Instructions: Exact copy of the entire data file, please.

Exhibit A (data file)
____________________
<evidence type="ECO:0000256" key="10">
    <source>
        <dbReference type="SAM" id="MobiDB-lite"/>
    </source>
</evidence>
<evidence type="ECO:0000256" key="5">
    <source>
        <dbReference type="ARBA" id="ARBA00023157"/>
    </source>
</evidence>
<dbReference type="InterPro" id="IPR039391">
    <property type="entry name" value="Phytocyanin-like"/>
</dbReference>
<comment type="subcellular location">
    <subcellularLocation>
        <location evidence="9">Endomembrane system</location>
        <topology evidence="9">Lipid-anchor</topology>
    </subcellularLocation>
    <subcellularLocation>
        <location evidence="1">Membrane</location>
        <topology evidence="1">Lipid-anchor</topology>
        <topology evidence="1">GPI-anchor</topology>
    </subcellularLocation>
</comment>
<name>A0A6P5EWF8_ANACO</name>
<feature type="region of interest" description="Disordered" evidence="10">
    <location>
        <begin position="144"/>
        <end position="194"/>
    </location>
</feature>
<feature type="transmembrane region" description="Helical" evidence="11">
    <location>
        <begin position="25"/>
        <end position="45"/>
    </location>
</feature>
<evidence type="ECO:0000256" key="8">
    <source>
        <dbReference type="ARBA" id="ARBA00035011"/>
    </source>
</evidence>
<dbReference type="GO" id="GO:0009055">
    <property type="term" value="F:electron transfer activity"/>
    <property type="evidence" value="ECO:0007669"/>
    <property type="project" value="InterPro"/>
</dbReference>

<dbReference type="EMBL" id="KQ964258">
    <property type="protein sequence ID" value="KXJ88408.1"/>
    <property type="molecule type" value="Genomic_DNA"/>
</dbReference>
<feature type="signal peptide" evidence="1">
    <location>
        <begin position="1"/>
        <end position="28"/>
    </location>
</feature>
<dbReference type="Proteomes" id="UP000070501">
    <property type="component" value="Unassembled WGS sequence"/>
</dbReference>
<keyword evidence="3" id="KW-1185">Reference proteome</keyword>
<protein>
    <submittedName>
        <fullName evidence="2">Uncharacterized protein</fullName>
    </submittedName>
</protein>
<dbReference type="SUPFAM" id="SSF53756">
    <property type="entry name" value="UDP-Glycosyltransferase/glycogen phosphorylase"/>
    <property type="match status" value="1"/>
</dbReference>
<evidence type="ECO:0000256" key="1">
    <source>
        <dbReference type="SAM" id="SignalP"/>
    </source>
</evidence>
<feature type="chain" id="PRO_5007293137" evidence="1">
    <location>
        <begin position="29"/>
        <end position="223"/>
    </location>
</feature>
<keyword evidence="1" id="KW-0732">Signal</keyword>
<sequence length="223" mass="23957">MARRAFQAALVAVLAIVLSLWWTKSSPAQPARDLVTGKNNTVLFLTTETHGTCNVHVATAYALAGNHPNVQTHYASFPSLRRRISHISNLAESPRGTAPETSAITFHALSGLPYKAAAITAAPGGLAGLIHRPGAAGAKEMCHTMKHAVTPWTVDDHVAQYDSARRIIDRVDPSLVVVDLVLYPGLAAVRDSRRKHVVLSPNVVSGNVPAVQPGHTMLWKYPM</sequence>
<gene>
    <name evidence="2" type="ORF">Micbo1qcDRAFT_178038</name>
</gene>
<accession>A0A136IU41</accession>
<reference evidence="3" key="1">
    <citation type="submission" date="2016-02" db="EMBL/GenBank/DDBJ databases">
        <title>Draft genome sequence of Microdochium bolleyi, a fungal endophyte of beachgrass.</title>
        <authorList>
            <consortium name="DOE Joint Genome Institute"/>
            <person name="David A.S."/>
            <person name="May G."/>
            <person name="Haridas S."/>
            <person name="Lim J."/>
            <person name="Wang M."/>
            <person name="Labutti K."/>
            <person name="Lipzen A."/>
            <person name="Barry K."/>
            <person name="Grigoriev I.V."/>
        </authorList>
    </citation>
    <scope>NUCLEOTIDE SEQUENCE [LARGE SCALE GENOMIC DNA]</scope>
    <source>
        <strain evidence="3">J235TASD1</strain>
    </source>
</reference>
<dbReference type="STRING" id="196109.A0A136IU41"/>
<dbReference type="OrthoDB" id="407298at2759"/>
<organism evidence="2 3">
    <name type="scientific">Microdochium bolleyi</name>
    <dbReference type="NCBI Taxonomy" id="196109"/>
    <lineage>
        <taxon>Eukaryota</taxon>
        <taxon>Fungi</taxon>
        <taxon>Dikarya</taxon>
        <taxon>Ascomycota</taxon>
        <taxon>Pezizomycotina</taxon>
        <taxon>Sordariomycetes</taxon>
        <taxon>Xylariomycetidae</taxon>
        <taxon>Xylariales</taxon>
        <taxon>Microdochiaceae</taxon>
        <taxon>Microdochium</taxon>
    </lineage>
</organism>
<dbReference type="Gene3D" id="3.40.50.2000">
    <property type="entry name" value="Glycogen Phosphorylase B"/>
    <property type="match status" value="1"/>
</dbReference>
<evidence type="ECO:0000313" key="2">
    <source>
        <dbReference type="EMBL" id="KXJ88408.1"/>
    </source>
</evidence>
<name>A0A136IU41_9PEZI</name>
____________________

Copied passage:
<evidence type="ECO:0000256" key="10">
    <source>
        <dbReference type="SAM" id="MobiDB-lite"/>
    </source>
</evidence>
<evidence type="ECO:0000256" key="5">
    <source>
        <dbReference type="ARBA" id="ARBA00023157"/>
    </source>
</evidence>
<dbReference type="InterPro" id="IPR039391">
    <property type="entry name" value="Phytocyanin-like"/>
</dbReference>
<comment type="subcellular location">
    <subcellularLocation>
        <location evidence="9">Endomembrane system</location>
        <topology evidence="9">Lipid-anchor</topology>
    </subcellularLocation>
    <subcellularLocation>
        <location evidence="1">Membrane</location>
        <topology evidence="1">Lipid-anchor</topology>
        <topology evidence="1">GPI-anchor</topology>
    </subcellularLocation>
</comment>
<name>A0A6P5EWF8_ANACO</name>
<feature type="region of interest" description="Disordered" evidence="10">
    <location>
        <begin position="144"/>
        <end position="194"/>
    </location>
</feature>
<feature type="transmembrane region" description="Helical" evidence="11">
    <location>
        <begin position="25"/>
        <end position="45"/>
    </location>
</feature>
<evidence type="ECO:0000256" key="8">
    <source>
        <dbReference type="ARBA" id="ARBA00035011"/>
    </source>
</evidence>
<dbReference type="GO" id="GO:0009055">
    <property type="term" value="F:electron transfer activity"/>
    <property type="evidence" value="ECO:0007669"/>
    <property type="project" value="InterPro"/>
</dbReference>

<dbReference type="EMBL" id="KQ964258">
    <property type="protein sequence ID" value="KXJ88408.1"/>
    <property type="molecule type" value="Genomic_DNA"/>
</dbReference>
<feature type="signal peptide" evidence="1">
    <location>
        <begin position="1"/>
        <end position="28"/>
    </location>
</feature>
<dbReference type="Proteomes" id="UP000070501">
    <property type="component" value="Unassembled WGS sequence"/>
</dbReference>
<keyword evidence="3" id="KW-1185">Reference proteome</keyword>
<protein>
    <submittedName>
        <fullName evidence="2">Uncharacterized protein</fullName>
    </submittedName>
</protein>
<dbReference type="SUPFAM" id="SSF53756">
    <property type="entry name" value="UDP-Glycosyltransferase/glycogen phosphorylase"/>
    <property type="match status" value="1"/>
</dbReference>
<evidence type="ECO:0000256" key="1">
    <source>
        <dbReference type="SAM" id="SignalP"/>
    </source>
</evidence>
<feature type="chain" id="PRO_5007293137" evidence="1">
    <location>
        <begin position="29"/>
        <end position="223"/>
    </location>
</feature>
<keyword evidence="1" id="KW-0732">Signal</keyword>
<sequence length="223" mass="23957">MARRAFQAALVAVLAIVLSLWWTKSSPAQPARDLVTGKNNTVLFLTTETHGTCNVHVATAYALAGNHPNVQTHYASFPSLRRRISHISNLAESPRGTAPETSAITFHALSGLPYKAAAITAAPGGLAGLIHRPGAAGAKEMCHTMKHAVTPWTVDDHVAQYDSARRIIDRVDPSLVVVDLVLYPGLAAVRDSRRKHVVLSPNVVSGNVPAVQPGHTMLWKYPM</sequence>
<gene>
    <name evidence="2" type="ORF">Micbo1qcDRAFT_178038</name>
</gene>
<accession>A0A136IU41</accession>
<reference evidence="3" key="1">
    <citation type="submission" date="2016-02" db="EMBL/GenBank/DDBJ databases">
        <title>Draft genome sequence of Microdochium bolleyi, a fungal endophyte of beachgrass.</title>
        <authorList>
            <consortium name="DOE Joint Genome Institute"/>
            <person name="David A.S."/>
            <person name="May G."/>
            <person name="Haridas S."/>
            <person name="Lim J."/>
            <person name="Wang M."/>
            <person name="Labutti K."/>
            <person name="Lipzen A."/>
            <person name="Barry K."/>
            <person name="Grigoriev I.V."/>
        </authorList>
    </citation>
    <scope>NUCLEOTIDE SEQUENCE [LARGE SCALE GENOMIC DNA]</scope>
    <source>
        <strain evidence="3">J235TASD1</strain>
    </source>
</reference>
<dbReference type="STRING" id="196109.A0A136IU41"/>
<dbReference type="OrthoDB" id="407298at2759"/>
<organism evidence="2 3">
    <name type="scientific">Microdochium bolleyi</name>
    <dbReference type="NCBI Taxonomy" id="196109"/>
    <lineage>
        <taxon>Eukaryota</taxon>
        <taxon>Fungi</taxon>
        <taxon>Dikarya</taxon>
        <taxon>Ascomycota</taxon>
        <taxon>Pezizomycotina</taxon>
        <taxon>Sordariomycetes</taxon>
        <taxon>Xylariomycetidae</taxon>
        <taxon>Xylariales</taxon>
        <taxon>Microdochiaceae</taxon>
        <taxon>Microdochium</taxon>
    </lineage>
</organism>
<dbReference type="Gene3D" id="3.40.50.2000">
    <property type="entry name" value="Glycogen Phosphorylase B"/>
    <property type="match status" value="1"/>
</dbReference>
<evidence type="ECO:0000313" key="2">
    <source>
        <dbReference type="EMBL" id="KXJ88408.1"/>
    </source>
</evidence>
<name>A0A136IU41_9PEZI</name>